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5. Differences Among the Four Vaishnava Sampradayas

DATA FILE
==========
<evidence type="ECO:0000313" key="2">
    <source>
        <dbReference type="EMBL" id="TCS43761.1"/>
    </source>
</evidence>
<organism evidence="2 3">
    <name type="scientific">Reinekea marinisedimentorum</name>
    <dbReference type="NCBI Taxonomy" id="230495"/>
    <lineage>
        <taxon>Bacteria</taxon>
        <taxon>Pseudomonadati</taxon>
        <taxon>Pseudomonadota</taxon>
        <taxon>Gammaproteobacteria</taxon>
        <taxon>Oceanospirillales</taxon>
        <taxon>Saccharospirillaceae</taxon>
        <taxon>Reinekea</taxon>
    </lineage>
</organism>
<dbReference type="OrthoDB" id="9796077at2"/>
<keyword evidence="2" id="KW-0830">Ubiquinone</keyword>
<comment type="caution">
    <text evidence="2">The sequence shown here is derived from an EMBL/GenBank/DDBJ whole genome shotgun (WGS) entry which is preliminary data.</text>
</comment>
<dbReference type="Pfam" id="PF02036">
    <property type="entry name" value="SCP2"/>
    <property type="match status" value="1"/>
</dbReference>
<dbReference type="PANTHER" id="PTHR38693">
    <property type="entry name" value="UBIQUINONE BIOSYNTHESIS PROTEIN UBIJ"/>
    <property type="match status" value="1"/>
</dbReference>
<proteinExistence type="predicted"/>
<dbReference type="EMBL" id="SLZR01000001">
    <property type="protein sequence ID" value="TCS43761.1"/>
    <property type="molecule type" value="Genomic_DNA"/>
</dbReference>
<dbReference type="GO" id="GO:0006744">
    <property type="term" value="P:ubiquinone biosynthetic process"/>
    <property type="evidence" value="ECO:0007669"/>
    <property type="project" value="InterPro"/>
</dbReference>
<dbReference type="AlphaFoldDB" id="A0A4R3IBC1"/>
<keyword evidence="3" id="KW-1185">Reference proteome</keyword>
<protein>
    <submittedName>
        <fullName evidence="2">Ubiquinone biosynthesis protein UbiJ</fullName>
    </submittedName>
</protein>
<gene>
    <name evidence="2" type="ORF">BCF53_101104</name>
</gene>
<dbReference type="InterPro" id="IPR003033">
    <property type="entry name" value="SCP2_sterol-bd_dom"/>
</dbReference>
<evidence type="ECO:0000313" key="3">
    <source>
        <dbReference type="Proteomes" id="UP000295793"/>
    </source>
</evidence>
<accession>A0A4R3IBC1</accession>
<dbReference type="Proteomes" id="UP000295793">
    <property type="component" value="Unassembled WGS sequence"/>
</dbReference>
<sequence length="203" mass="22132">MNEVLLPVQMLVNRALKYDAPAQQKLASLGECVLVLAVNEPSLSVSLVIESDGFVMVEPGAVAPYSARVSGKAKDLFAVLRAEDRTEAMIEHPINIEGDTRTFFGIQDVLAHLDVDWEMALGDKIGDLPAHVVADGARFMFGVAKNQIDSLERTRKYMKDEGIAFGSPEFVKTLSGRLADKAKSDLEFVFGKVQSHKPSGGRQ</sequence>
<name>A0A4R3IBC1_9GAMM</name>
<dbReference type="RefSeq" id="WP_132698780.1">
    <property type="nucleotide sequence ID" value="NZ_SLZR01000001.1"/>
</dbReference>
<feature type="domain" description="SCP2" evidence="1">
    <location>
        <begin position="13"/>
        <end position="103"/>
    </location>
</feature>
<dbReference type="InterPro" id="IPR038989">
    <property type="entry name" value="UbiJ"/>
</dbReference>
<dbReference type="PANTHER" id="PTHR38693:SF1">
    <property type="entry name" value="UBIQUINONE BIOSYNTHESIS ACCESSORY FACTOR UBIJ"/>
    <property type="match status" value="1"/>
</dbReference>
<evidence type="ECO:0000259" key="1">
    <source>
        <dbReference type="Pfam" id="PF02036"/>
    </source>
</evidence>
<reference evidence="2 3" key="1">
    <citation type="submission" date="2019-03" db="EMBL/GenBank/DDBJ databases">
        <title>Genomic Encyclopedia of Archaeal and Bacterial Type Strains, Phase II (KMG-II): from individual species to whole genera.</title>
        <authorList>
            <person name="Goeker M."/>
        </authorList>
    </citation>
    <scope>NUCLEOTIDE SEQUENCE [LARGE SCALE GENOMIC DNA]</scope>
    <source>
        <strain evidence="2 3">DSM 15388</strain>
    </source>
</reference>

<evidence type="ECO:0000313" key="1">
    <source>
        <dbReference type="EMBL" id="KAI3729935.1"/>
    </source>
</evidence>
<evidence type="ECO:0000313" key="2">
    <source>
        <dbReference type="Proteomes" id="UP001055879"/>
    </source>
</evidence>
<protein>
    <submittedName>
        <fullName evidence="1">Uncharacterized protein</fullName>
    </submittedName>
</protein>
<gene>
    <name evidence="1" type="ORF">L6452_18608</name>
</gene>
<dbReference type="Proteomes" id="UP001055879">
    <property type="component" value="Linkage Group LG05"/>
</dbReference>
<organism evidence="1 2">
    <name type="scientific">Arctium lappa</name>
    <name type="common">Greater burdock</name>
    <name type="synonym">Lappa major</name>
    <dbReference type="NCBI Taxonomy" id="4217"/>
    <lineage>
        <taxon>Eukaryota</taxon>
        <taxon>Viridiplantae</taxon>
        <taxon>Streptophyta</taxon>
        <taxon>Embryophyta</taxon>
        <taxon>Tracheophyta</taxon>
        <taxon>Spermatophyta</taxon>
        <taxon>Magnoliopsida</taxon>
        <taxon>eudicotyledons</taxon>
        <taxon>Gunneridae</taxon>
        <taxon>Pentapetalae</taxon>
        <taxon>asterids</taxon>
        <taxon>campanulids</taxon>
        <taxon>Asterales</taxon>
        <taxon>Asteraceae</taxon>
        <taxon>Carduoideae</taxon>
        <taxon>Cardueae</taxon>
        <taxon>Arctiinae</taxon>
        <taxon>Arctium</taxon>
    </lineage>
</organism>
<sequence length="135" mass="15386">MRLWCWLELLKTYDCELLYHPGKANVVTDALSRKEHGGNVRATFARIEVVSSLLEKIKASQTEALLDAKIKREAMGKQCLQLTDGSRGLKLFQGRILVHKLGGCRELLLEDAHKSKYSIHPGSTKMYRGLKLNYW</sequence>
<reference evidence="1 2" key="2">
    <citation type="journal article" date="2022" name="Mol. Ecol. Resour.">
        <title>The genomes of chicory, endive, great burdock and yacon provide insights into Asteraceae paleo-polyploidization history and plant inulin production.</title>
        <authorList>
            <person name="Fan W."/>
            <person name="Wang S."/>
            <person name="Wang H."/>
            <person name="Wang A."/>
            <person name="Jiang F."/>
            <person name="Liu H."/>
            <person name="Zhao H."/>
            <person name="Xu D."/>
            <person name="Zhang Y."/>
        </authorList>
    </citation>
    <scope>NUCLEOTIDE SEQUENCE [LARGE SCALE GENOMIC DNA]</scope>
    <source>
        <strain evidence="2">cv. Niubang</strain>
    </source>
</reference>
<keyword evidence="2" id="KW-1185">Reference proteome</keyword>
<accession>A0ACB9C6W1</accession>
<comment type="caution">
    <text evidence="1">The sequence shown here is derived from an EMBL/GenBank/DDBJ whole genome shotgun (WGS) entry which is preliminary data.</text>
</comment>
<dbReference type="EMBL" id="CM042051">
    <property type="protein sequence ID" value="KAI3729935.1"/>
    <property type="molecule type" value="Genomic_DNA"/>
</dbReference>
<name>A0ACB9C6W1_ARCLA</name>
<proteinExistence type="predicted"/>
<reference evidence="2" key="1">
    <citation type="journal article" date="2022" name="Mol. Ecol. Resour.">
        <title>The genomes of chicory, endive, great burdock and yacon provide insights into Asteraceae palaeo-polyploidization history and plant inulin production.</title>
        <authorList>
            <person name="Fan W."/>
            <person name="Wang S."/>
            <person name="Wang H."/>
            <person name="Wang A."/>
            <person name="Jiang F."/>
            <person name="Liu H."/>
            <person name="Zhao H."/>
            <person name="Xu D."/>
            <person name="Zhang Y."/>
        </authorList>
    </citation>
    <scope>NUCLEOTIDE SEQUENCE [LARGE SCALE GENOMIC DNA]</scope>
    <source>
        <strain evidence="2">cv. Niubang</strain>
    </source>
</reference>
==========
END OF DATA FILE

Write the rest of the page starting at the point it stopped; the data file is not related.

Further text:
The four Vaishnava sampradayas all agree that Vishnu is the cause, but they explain His relationship with His creation differently. In visistadvaita, the material world is said to be the body of Vishnu, the Supreme Soul. But the dvaita school does not agree that matter is connected to Vishnu as body is to soul, because Vishnu, God, is transcendental to matter. The world of matter is full of misery, but since Vedanta-sutra 1.1.12 defines God as anandamaya (abundantly blissful), how can nonblissful matter be His body? The truth, according to the dvaita school is that matter is ever separate from Vishnu but yet is eternally dependent upon Vishnu; by God's will, says the dvaita school, matter becomes the ingredient cause of the world. The suddhadvaita school cannot agree with the dvaita school that matter is the ingredient cause, because matter has no independent origin apart from God. Matter is actually not different from God in the same way an effect is not different from its cause, although there is an appearance of difference. The example of the ocean and its waves is given by suddhadvaita philosophers to illustrate their argument that the cause (the ocean) is the same as the effect (the waves). The dvaitadvaita school agrees that God is both the cause and effect but is dissatisfied with the suddhadvaita school's standpoint that there is really no difference between God and the world. The dvaitadvaita school says that God is neither one with nor different from the world -- He is both. A snake, the dvaitadvaita school argues, can neither be said to have a coiled form nor a straight form. It has both forms. Similarly, God's "coiled form" is His transcendental nonmaterial aspect, and His "straight form" is His mundane aspect. But this explanation is not without problems. If God's personal nature is eternity, knowledge, and bliss, how can the material world, which is temporary, full of ignorance, and miserable, be said to be just another form of God?